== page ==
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Study shows gel cuts HIV infections

Cash also helps African women avoid virus

LOS ANGELES – For the first time in the bleak history of the AIDS epidemic on the African continent, researchers have identified two new approaches that could blunt the impact of HIV on women: a vaginal gel to block infection, and cash payments to delay sexual activity. Together, experts say, they might finally make headway against a disease that has killed millions.

The approaches, described in separate findings released Monday at the International AIDS Conference in Vienna, Austria, are considered especially important because women have borne the brunt of the epidemic. African men rarely use condoms or other methods that might prevent transmission of the virus, and their wives and partners are generally powerless to convince them to do so. Further, girls and young women are often forced into sexual activity because of their families’ abject poverty.

The more significant finding concerns the efficacy of a vaginal gel containing a microbicide. The gel could place prevention squarely in the hands of women; unlike with a condom, their partners would not have to consent to its use, and might not even know it is being used. A clinical trial of the gel showed that it could block more than half of new infections if used regularly.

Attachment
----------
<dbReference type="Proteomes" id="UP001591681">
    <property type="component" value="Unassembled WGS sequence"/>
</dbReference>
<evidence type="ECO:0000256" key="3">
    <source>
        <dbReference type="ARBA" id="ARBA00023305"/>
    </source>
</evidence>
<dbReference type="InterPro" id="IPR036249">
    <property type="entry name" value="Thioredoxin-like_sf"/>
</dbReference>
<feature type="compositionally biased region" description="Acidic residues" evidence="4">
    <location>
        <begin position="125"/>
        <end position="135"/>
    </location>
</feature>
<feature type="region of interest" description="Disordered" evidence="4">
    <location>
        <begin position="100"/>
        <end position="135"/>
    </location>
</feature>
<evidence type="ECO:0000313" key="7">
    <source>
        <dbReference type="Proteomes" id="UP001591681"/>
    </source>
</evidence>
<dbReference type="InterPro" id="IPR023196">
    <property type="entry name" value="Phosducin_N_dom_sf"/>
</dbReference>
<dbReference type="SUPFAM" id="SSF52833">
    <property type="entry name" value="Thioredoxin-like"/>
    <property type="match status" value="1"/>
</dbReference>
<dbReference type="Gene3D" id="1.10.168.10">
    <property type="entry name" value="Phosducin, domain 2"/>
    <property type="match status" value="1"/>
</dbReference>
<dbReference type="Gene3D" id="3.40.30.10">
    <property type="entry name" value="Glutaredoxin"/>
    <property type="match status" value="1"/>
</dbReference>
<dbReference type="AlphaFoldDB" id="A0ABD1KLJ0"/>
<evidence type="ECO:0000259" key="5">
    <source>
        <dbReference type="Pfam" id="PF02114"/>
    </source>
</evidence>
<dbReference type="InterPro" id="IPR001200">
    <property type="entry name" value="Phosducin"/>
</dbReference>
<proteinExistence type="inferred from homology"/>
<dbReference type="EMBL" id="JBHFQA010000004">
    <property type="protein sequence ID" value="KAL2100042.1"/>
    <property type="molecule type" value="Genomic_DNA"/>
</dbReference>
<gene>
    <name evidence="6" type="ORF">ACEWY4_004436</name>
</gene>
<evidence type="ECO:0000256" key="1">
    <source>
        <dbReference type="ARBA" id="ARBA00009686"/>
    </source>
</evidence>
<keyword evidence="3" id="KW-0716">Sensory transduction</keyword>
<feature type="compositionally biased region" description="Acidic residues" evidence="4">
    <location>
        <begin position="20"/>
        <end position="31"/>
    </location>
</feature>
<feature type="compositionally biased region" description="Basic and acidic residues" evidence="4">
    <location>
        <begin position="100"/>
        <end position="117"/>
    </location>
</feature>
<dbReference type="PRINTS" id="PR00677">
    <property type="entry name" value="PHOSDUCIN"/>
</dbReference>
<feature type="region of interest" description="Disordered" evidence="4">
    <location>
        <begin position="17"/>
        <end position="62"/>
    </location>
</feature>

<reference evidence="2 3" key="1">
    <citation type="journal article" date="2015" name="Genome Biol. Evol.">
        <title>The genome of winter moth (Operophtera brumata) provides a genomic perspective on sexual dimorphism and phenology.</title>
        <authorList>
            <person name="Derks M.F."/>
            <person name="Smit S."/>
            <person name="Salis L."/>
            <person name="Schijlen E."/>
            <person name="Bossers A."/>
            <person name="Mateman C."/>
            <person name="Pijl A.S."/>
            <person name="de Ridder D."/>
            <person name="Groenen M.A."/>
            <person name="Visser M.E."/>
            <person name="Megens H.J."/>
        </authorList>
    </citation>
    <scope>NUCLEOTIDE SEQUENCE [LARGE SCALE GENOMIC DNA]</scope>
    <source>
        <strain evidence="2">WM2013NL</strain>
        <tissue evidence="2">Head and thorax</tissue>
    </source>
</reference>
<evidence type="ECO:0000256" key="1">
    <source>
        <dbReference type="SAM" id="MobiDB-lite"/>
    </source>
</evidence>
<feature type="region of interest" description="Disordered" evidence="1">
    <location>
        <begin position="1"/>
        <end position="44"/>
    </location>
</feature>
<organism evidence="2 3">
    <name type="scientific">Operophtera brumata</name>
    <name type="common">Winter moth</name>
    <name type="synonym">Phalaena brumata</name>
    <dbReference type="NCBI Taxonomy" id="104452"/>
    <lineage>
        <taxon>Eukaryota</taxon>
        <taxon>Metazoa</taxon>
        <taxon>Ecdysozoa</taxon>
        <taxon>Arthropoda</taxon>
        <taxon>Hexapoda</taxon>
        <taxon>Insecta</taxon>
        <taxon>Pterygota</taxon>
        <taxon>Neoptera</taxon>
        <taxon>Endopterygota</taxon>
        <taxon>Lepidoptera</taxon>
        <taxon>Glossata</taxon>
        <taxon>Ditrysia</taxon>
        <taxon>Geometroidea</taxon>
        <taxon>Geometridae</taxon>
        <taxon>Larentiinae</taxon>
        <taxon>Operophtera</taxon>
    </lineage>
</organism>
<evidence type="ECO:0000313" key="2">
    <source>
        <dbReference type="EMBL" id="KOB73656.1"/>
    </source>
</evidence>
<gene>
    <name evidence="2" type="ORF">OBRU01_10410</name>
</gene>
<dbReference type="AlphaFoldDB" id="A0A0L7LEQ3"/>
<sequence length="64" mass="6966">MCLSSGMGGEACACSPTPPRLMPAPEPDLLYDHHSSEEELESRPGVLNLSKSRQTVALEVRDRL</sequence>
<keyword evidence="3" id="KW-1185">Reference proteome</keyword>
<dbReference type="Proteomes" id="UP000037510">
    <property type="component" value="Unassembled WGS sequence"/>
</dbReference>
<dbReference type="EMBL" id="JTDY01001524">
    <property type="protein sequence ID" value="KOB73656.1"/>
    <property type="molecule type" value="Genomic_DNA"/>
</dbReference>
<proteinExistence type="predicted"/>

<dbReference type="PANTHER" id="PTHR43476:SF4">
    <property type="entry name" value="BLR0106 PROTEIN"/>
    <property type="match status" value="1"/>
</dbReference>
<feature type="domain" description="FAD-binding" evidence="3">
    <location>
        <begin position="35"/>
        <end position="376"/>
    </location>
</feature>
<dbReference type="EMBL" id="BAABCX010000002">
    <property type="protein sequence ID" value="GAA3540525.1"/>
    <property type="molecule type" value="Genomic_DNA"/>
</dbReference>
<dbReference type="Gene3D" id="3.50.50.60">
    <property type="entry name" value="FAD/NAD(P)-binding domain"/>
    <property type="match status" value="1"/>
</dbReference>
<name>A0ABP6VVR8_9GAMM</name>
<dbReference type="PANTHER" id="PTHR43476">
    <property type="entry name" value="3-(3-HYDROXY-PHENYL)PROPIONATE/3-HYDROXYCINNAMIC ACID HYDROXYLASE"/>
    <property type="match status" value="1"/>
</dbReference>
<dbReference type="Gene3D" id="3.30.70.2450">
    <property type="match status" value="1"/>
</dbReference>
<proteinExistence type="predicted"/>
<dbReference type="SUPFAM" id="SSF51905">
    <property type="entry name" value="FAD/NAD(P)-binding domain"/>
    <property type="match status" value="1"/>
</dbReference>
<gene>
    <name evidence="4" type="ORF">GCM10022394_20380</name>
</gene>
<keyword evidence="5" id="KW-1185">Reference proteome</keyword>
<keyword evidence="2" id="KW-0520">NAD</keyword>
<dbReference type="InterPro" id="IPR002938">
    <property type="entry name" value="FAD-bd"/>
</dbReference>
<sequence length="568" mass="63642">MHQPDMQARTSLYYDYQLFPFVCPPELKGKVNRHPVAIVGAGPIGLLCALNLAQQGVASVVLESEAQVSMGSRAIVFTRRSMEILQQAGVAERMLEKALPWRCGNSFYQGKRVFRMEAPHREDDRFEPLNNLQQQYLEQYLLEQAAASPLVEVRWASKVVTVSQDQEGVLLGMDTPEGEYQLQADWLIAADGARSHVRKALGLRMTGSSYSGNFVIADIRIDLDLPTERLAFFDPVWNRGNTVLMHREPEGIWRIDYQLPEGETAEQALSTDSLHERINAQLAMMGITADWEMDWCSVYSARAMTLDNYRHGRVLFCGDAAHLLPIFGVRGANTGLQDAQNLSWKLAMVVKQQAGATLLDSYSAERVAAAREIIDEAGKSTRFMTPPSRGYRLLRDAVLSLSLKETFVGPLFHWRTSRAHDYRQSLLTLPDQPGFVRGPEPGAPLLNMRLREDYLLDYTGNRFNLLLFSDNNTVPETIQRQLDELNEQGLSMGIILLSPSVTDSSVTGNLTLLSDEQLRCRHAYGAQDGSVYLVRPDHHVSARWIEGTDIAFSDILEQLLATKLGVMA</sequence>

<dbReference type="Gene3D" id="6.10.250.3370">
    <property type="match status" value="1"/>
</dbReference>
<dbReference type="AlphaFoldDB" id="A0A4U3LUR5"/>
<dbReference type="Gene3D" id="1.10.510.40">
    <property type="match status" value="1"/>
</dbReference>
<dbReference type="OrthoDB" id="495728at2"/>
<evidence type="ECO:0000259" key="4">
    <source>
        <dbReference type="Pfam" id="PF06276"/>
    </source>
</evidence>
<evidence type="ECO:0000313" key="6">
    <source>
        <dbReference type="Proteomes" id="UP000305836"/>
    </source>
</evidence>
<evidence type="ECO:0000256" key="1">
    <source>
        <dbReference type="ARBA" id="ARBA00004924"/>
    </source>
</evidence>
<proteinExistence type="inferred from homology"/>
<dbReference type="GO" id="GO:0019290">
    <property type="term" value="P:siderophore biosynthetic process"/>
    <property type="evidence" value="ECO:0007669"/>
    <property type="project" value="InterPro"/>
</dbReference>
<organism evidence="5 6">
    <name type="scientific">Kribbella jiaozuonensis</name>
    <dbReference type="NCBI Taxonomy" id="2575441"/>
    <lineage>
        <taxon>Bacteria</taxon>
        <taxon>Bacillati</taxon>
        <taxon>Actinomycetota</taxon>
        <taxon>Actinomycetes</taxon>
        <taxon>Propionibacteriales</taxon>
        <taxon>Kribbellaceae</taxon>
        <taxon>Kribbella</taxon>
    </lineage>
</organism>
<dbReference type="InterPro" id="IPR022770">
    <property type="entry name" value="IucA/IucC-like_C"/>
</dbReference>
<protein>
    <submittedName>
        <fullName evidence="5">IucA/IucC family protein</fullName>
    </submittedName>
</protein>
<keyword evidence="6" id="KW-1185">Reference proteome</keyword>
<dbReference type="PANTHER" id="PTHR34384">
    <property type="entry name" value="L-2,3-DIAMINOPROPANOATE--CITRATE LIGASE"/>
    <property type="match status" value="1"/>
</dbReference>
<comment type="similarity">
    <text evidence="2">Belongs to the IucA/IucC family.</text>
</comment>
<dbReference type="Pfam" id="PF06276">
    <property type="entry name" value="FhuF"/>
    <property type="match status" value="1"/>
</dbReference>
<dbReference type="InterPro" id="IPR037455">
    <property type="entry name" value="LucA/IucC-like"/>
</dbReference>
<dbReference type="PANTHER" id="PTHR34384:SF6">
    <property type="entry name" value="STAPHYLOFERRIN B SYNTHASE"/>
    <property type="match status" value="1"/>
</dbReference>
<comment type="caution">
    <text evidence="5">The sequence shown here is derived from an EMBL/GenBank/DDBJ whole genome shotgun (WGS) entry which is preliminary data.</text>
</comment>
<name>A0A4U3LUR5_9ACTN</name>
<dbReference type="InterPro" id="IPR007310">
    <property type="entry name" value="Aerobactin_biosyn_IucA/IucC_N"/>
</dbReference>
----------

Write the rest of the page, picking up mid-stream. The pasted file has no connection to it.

In the other study, researchers found that they could delay sexual activity in girls and young women by supplementing family income with modest amounts of money, as little as a few dollars a month. That delay led to a 60 percent reduction in HIV infections.

The money appears to allow families more economic freedom, ultimately delaying girls’ sexual activity. Researchers hope such a delay will have a long-term impact on their overall health.

The results with the microbicide are particularly gratifying to scientists because more than 30 previous clinical trials of such agents have yielded little or no benefit.

“This is the first time we have seen any microbicide give a positive result,” said Anthony Fauci, director of the U.S. National Institute of Allergy and Infectious Diseases. “Given that women make up the majority of new HIV infections throughout the world, this finding is an important step toward empowering an at-risk population with a safe and effective HIV prevention tool.”

An estimated 33 million people worldwide are living with HIV, two-thirds of them in sub-Saharan Africa; another 32 million have died of AIDS complications.

Previous attempts at producing a microbicide have used detergents or other chemicals that don’t specifically target the AIDS virus. The new trial used the antiretroviral drug tenofovir, which is manufactured by Gilead Sciences Inc. of Foster City, Calif., and interferes with the replication of the virus.


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